The native vegetation is Araucaria open forest and natural rangeland formed by grasses, predominantly Paspalum notatumFluegge. After the 1950s, the area has been deforested and converted into commercial agricultural land, where wheat (Triticum aestivumL.) / soybean (Glycine maxL.) have been planted successively using CT. In 1985, an experimental setup was installed in order to compare NT with CT consisting of an array of 40 m × 60 m plots arranged in pairs. Experiments with crops are conducted in each pair of plots, one under an NT system, the other under a CT system (Figure 1). A great variety of measurements in soil and atmosphere has been observed over several years, and these measurements have been used to support different studies (Amado et al., 2006; Chavez et al., 2009; Fabrizzi et al., 2009; Boddey et al., 2010; Escobar et al., 2010).

Figure 1 – Cruz Alta experiment site located in southern South America. The location of NT and CT plot, the flux tower and the meteorological station are represented. The figure was not obtained during the period of the experiment analyzed in this study. 

The soil data used in this paper were collected in plots under CT and NT systems with the following 3-year rotation: Year 1, common vetch (Vicia sativa L.) mixed with black oat (Avena strigosa L.) in winter and maize (Zea mays L.) in summer; Year 2, wheat in winter and soybean in summer; and Year 3, black oat in winter and soybean in summer. The soybean in the last period (Year 3) was also grown in the surrounding region.

Soil water storage was characterized in three soybeans growing season: (2006/2007), (2008/2009) and (2009/2010) for the NT system. The differences in soil water transfer dynamics between no-tillage (NT) and conventional tillage (CT) practices were studied during the soybean growing season for 2009/2010 commencing 14 Dec 2009 (sowing). On 13 Apr, physiological maturity was identified and the crop harvested on 28 Apr 2010. Usually the planting of soybeans in this region occurs in Nov, but due to excessive rainfall during Nov of that year the sowing was delayed. After physiological maturity, there was also a large amount of rainfall, for two weeks, which also delayed the harvest. Weed control was conducted approximately 25 and 40 days after sowing. Fertilization and other cultural treatments were applied according to the technical recommendations.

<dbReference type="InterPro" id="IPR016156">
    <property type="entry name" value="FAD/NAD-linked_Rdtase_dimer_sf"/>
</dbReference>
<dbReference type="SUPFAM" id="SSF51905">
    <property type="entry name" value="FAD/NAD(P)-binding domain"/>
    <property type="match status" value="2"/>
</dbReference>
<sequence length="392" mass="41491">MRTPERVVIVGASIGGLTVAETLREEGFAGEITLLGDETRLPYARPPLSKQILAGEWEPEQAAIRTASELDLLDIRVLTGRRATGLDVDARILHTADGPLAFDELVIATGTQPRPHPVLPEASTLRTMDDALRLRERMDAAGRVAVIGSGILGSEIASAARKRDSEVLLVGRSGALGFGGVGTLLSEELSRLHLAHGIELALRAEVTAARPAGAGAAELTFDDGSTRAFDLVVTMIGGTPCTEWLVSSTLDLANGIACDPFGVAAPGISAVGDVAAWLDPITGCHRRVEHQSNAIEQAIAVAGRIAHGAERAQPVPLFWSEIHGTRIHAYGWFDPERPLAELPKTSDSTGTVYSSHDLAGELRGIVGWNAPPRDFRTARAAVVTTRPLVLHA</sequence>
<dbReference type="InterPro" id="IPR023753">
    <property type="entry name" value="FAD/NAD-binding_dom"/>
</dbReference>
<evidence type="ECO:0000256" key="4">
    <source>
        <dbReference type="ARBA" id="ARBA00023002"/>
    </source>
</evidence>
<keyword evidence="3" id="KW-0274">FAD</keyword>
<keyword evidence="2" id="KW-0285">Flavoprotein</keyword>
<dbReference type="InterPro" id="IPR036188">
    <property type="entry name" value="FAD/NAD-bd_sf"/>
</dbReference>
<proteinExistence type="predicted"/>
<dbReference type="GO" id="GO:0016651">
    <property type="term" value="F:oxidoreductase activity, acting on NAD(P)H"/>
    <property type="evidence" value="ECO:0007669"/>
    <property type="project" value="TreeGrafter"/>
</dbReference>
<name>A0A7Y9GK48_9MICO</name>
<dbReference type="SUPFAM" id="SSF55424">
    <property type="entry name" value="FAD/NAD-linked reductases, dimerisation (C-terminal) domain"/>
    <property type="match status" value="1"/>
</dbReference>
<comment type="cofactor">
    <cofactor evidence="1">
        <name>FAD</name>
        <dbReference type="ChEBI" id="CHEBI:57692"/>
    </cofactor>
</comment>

The soil at the experimental site is Rhodic Ferralsol (FAO Soil Taxonomy) or Typic Haplorthox (US Soil Taxonomy), clayey and deep, with a 1 % slope. At a depth of 0-0.2 m, this soil has the following characteristics: clay = 520 g kg–1, silt = 240 g kg–1, sand 240 g kg–1, organic matter (Walkley-Black)= 32 g kg–1, pH(H2O)= 5.5, P (Mehlich-1) = 17 mg kg–1, K (Mehlich-1) = 3.8 mmolc kg–1, Al exchangeable(1M KCl) = 2.0 mmolc kg–1, and Ca+Mg exchangeable (1M KCl) = 66.0 mmolc kg–1.

Measurements

Soil hydrology and hydro-physical characteristics

Runoff measurements were completed using eight galvanized steel structures, installed in the experimental area (four in each planting system). These structures were designed and arranged on the ground in order to obtain a representative mean surface flow over the study area. The structures, with dimensions of 1 m2 × 15 cm, were buried in the ground to a depth of 7.5 cm and fitted with a water collector system, at the lower end. After each rainy day the containers were collected and water losses computed

The soil water content (θ, m3m–3) was estimated by a Time Domain Reflectometry (TDR) sensor sweeping the scale from 0 to 1 m3 m–3. The sensor consists of two rods of length 0.3 m in stainless steel, connected to the system for data acquisition and storage. θ was measured in the layer at a soil depth range of 0 - 0.05 m in the (2006/2007) and (2008/2009) soybean growing seasons. In the (2009/2010) soybean growing season, the θ was measured at two soil layer depths. The rods were inserted from the surface to a depth of 0.2 m, and 0.2 to 0.5 m deep at an angle that allows for monitoring the entire soil layer. These layers were chosen because the soybean rooting system is typically distributed within a depth of.2 m whereas the pivot root often reaches depths greater than 0.5 m (Tesar, 1984).

The sensors were installed near a micrometeorological tower within the soybean plots. In each plot, the first sensor was placed at an angle of 5° to the surface to determine the volume of water in the first 0.2 m of soil. The second was inserted vertically into the soil to a depth of up to 0.5 m in order to integrate the total water volume from 0.20m to 0.5 m. Soil drainage was calculated by measuring the water excess between 0.2 and 0.5 m (Darcy’s Law). The measurements were initiated on 19 Dec 2009, five days after planting, and continued until the end of the experiment on 28 Apr 2010.

One trench was opened in each experimental plot, 15 days before the soil ploughing (CT) or seeding (NT), where three samples were collected at each soil depth: 0.05, 0.12, 0.30, and 0.60 m. Soil samples were collected from non-preserved soil structure to permit the determination of texture, particle density and soil water retention curve (SWC) and samples with preserved soil structure were collected with 5-cm high metal rings with a 6.05-cm diameter to determine the saturated soil hydraulic conductivity (Kθs), bulk density (ρb), and SWC with (Richards chamber).

Total porosity (TP) was determined using SWC. Macroporosity (Mac) was calculated by the difference between TP and water content (q )at 6 kPa tension. Microporosity (MIC) was estimated by the difference between TP and Mac. The permanent wilting point (WP) and field capacity (FC) were estimated using q at 1500 and 10 kPa tension, respectively. The available soil water capacity (AWC) was calculated as the difference between field capacity (FC) and the wilting point (WP). The Kθs was determined using a falling head permeameter (Gubiani et al., 2010). To check the statistical significance to Kqs, we applied a T test with paired samples at the same depth.